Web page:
Royal Commission into Robodebt speech

The royal commission puts it very simply: Robodebt was a crude and cruel mechanism, neither fair nor legal, and it made many people feel like criminals. … It was a costly failure of public administration, in both human and economic terms. Those costs include lives, unjustified financial hardship for thousands, stress, anxiety, depression and other mental health problems for many. In the end, an illegal mechanism touted to raise at least $1.8 billion ended up costing the budget $1.7 billion, not counting the below-the-line costs within the government or indeed of the royal commission itself. The report of the commission is an extraordinary document. Its preface deserves pinning to the wall of every minister’s office and of every public servant’s office as well. It reads: It is remarkable how little interest there seems to have been in ensuring the Scheme’s legality … and the lengths to which public servants were prepared to go to oblige ministers on a quest for savings.

Truly dismaying was the revelation of dishonesty and collusion to prevent the Scheme’s lack of legal foundation coming to light. It’s only a week since the government pushed the Public Service Amendment Bill through the House over the objections of many on the crossbench, including me. It was precisely what was apparent in the administration, or rather maladministration, of robodebt that led me to believe that the public service legislation was inadequate. Last Thursday, the Public Service Commission revealed that it had decided to investigate the conduct of at least 16 current and former public servants. It’s disappointing but understandable perhaps that these public servants had taken their lead from the then Prime Minister, the member for Cook, in his observations about accountability and his view that the Public Service should be there simply to do the bidding of the executive.

A year before the 2013 election, the then opposition leader and soon to be Prime Minister, Tony Abbott, put it bluntly to the Australian Financial Review, when he declared: … what I’d like to be able to say to the public service is, ‘Look, this is how we think it needs to be done.’ Rather than relying on them to tell us, I’d like to be in a position to tell them on day one. That’s very different from the Westminster standard that the credibility of our democracy depends in large measure on a public service prepared and able to provide frank and fearless advice. In that regard it’s telling that, in his initial response to the findings of the robodebt royal commission, the member for Cook defiantly declared that the inquiry’s findings about him were ‘based upon a fundamental misunderstanding of how government operates’. I don’t believe that’s how Australians expect their government to operate. It’s not just robodebt. Trust in government has been frayed by revelations of secret ministries, pork-barrelling, including sports rorts and car parks, the funnelling of billions to private consultants, the PwC scandal, dodgy offshore processing contracts, and the list goes on. It’s going to take a lot to rebuild public confidence.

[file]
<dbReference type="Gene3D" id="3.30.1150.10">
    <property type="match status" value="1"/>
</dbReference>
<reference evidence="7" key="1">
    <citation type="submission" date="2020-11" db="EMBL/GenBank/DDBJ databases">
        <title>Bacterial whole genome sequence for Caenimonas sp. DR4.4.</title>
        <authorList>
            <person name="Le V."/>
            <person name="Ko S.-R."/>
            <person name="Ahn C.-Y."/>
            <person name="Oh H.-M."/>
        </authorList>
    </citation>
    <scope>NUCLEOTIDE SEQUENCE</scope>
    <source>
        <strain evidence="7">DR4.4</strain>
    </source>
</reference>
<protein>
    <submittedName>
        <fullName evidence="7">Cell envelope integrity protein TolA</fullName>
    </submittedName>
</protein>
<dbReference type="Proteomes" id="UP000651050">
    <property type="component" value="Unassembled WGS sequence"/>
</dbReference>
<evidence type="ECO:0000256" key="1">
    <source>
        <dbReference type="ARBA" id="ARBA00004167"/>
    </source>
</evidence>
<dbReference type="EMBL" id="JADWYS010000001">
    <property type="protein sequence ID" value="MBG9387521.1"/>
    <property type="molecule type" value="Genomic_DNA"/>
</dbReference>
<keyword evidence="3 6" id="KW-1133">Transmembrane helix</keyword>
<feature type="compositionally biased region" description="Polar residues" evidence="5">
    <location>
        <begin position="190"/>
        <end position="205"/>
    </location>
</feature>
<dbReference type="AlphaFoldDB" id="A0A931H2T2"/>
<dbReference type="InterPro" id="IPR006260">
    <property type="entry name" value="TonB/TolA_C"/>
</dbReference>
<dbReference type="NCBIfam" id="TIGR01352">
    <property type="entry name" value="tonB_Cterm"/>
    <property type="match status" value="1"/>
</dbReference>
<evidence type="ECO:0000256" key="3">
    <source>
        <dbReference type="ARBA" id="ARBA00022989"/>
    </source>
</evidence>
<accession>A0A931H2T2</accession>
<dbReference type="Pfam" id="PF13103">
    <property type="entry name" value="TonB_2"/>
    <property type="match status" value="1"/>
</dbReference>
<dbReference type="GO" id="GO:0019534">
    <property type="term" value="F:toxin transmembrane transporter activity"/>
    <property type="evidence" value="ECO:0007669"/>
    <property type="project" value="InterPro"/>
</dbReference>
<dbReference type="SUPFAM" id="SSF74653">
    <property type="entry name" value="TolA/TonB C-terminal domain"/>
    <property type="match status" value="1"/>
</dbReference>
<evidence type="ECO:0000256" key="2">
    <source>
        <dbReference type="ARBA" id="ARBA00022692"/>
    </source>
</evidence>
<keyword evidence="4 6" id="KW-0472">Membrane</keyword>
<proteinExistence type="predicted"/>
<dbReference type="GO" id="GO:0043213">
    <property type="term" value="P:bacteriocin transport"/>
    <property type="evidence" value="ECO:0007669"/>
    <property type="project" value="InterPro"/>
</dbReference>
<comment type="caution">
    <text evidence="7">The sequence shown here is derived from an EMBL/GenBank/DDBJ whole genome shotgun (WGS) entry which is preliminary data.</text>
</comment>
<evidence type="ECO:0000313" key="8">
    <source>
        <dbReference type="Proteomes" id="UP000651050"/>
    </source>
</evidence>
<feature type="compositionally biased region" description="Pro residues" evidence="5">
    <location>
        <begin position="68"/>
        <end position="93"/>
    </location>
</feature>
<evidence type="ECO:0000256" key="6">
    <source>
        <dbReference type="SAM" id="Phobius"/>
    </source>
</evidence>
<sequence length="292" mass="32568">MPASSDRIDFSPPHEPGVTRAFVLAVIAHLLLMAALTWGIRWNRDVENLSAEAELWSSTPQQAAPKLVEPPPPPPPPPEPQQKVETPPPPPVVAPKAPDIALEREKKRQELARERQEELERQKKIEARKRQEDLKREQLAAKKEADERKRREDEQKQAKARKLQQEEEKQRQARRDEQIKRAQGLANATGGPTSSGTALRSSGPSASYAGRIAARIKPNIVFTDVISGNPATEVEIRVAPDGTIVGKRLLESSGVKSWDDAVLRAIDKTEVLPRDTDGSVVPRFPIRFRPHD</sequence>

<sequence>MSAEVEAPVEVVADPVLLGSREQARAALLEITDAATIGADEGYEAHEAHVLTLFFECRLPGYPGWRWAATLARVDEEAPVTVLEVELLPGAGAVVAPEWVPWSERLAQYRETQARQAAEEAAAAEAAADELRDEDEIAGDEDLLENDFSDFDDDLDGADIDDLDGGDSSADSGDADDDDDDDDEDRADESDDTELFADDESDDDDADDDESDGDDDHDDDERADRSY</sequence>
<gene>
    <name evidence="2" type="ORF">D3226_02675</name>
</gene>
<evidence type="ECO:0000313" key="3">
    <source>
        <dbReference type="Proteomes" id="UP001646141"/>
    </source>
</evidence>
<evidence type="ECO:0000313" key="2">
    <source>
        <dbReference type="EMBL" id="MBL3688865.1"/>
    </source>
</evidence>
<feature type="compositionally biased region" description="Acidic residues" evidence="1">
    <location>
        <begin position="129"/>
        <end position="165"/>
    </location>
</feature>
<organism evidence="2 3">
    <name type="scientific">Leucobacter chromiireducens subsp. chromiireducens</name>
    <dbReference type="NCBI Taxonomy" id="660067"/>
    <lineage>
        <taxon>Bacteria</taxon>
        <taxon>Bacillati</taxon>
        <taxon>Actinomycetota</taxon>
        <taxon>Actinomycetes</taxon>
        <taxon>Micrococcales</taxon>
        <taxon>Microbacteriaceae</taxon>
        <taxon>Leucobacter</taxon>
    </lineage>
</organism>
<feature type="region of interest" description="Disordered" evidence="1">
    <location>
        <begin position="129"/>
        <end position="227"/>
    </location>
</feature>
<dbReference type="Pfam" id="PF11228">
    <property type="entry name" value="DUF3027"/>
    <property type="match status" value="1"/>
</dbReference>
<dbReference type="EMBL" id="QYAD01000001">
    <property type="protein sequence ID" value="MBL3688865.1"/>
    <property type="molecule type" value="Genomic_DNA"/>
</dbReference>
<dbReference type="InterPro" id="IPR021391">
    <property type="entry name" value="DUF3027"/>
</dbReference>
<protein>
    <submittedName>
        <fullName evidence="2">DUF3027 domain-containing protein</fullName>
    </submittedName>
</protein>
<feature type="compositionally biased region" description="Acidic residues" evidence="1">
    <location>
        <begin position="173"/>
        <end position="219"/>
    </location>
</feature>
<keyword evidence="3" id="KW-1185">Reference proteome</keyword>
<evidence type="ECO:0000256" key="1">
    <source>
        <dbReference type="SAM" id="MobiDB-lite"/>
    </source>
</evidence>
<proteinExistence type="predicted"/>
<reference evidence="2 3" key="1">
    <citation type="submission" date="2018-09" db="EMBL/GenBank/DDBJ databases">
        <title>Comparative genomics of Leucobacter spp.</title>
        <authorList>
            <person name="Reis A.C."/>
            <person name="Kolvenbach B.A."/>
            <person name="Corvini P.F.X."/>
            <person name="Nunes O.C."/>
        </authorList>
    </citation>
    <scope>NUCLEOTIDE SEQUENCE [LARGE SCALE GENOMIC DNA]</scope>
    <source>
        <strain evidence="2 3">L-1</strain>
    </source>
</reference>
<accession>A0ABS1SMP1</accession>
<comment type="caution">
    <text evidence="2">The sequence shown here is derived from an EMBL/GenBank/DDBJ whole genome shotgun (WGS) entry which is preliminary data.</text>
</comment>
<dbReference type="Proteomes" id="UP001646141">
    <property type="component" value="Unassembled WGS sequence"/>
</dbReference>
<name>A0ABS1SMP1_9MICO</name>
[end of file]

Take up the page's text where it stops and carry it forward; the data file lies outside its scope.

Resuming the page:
The Australian electoral study points out that just 12 per cent of respondents believe the government is being run for all the people, only 30 per cent of Australians trust government and seven out of 10 believe that politicians are more interested in looking after themselves than the community. In regard to the Public Service Amendment Bill, one central question is: what are this government’s plans for strengthening merit based appointments, as recommended by the Thodey review, and to constrain the ability of the Prime Minister of the day to terminate appointments? A clear statement of intent and a timetable for action would be a good start if this government plans to put its money where its mouth is on integrity—as would some clear indications from the government for a timetable to implement the key recommendations of the royal commission’s report about government services: notably, the establishment of a customer experience reference group, which would provide streamlined insight to government regarding the experiences of people accessing income support, and that make more face-to-face customer service support options should be available for vulnerable recipients needing support. Even from the interaction that my office has with frustrated constituents dealing with the variables of Centrelink, the NDIS and other services, the need for this is self-evident, as it is for accepting the commission’s closing observation—considering its difficulty in accessing some key documents—that section 34 of the Commonwealth FOIA Act should be amended to ‘make clear that confidentiality should only be maintained over any cabinet documents or parts of documents where it’s reasonably justified’. Documents should not be labelled cabinet-inconfidence merely to avoid inconvenient disclosure. The faith of the community in the quality of democracy and our public service demand it.


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